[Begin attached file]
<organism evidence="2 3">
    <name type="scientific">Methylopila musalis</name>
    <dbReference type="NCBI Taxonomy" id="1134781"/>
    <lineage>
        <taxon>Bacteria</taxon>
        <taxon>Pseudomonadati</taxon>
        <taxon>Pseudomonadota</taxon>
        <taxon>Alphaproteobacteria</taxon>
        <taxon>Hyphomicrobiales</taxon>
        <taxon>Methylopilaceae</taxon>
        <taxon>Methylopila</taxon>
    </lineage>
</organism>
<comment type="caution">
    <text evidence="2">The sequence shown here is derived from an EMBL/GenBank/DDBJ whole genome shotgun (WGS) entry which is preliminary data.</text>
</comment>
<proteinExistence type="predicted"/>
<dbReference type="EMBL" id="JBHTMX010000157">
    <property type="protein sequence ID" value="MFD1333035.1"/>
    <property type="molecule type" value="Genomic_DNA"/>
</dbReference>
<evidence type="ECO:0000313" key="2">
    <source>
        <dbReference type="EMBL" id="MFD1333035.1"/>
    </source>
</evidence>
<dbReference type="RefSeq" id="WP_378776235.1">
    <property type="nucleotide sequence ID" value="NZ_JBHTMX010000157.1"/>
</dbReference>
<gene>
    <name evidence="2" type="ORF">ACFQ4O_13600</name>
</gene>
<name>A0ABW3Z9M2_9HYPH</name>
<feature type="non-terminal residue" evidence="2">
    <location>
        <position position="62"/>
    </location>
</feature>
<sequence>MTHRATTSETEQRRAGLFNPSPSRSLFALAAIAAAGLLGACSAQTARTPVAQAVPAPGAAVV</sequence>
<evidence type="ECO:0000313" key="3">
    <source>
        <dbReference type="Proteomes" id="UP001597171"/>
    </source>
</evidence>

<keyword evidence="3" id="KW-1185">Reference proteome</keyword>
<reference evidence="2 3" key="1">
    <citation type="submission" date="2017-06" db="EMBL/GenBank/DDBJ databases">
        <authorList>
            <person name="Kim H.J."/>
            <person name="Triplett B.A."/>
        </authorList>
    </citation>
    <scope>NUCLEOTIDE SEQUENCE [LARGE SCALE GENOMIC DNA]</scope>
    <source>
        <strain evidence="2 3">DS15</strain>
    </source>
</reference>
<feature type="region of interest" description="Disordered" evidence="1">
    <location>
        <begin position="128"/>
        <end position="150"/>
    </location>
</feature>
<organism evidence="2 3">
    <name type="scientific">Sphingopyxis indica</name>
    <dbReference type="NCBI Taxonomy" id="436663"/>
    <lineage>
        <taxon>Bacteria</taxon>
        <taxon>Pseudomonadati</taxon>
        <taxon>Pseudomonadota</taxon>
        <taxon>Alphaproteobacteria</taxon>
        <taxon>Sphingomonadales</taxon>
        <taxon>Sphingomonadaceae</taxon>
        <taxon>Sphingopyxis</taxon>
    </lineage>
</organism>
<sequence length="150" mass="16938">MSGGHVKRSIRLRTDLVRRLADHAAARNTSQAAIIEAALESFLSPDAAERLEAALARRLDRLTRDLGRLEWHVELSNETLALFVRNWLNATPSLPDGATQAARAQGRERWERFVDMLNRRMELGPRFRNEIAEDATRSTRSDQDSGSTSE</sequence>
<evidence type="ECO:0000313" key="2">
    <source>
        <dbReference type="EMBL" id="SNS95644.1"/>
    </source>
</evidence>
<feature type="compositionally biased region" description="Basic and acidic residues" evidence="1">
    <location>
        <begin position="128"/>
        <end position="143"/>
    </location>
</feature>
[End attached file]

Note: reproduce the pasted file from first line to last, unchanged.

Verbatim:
<organism evidence="2 3">
    <name type="scientific">Methylopila musalis</name>
    <dbReference type="NCBI Taxonomy" id="1134781"/>
    <lineage>
        <taxon>Bacteria</taxon>
        <taxon>Pseudomonadati</taxon>
        <taxon>Pseudomonadota</taxon>
        <taxon>Alphaproteobacteria</taxon>
        <taxon>Hyphomicrobiales</taxon>
        <taxon>Methylopilaceae</taxon>
        <taxon>Methylopila</taxon>
    </lineage>
</organism>
<comment type="caution">
    <text evidence="2">The sequence shown here is derived from an EMBL/GenBank/DDBJ whole genome shotgun (WGS) entry which is preliminary data.</text>
</comment>
<proteinExistence type="predicted"/>
<dbReference type="EMBL" id="JBHTMX010000157">
    <property type="protein sequence ID" value="MFD1333035.1"/>
    <property type="molecule type" value="Genomic_DNA"/>
</dbReference>
<evidence type="ECO:0000313" key="2">
    <source>
        <dbReference type="EMBL" id="MFD1333035.1"/>
    </source>
</evidence>
<dbReference type="RefSeq" id="WP_378776235.1">
    <property type="nucleotide sequence ID" value="NZ_JBHTMX010000157.1"/>
</dbReference>
<gene>
    <name evidence="2" type="ORF">ACFQ4O_13600</name>
</gene>
<name>A0ABW3Z9M2_9HYPH</name>
<feature type="non-terminal residue" evidence="2">
    <location>
        <position position="62"/>
    </location>
</feature>
<sequence>MTHRATTSETEQRRAGLFNPSPSRSLFALAAIAAAGLLGACSAQTARTPVAQAVPAPGAAVV</sequence>
<evidence type="ECO:0000313" key="3">
    <source>
        <dbReference type="Proteomes" id="UP001597171"/>
    </source>
</evidence>

<keyword evidence="3" id="KW-1185">Reference proteome</keyword>
<reference evidence="2 3" key="1">
    <citation type="submission" date="2017-06" db="EMBL/GenBank/DDBJ databases">
        <authorList>
            <person name="Kim H.J."/>
            <person name="Triplett B.A."/>
        </authorList>
    </citation>
    <scope>NUCLEOTIDE SEQUENCE [LARGE SCALE GENOMIC DNA]</scope>
    <source>
        <strain evidence="2 3">DS15</strain>
    </source>
</reference>
<feature type="region of interest" description="Disordered" evidence="1">
    <location>
        <begin position="128"/>
        <end position="150"/>
    </location>
</feature>
<organism evidence="2 3">
    <name type="scientific">Sphingopyxis indica</name>
    <dbReference type="NCBI Taxonomy" id="436663"/>
    <lineage>
        <taxon>Bacteria</taxon>
        <taxon>Pseudomonadati</taxon>
        <taxon>Pseudomonadota</taxon>
        <taxon>Alphaproteobacteria</taxon>
        <taxon>Sphingomonadales</taxon>
        <taxon>Sphingomonadaceae</taxon>
        <taxon>Sphingopyxis</taxon>
    </lineage>
</organism>
<sequence length="150" mass="16938">MSGGHVKRSIRLRTDLVRRLADHAAARNTSQAAIIEAALESFLSPDAAERLEAALARRLDRLTRDLGRLEWHVELSNETLALFVRNWLNATPSLPDGATQAARAQGRERWERFVDMLNRRMELGPRFRNEIAEDATRSTRSDQDSGSTSE</sequence>
<evidence type="ECO:0000313" key="2">
    <source>
        <dbReference type="EMBL" id="SNS95644.1"/>
    </source>
</evidence>
<feature type="compositionally biased region" description="Basic and acidic residues" evidence="1">
    <location>
        <begin position="128"/>
        <end position="143"/>
    </location>
</feature>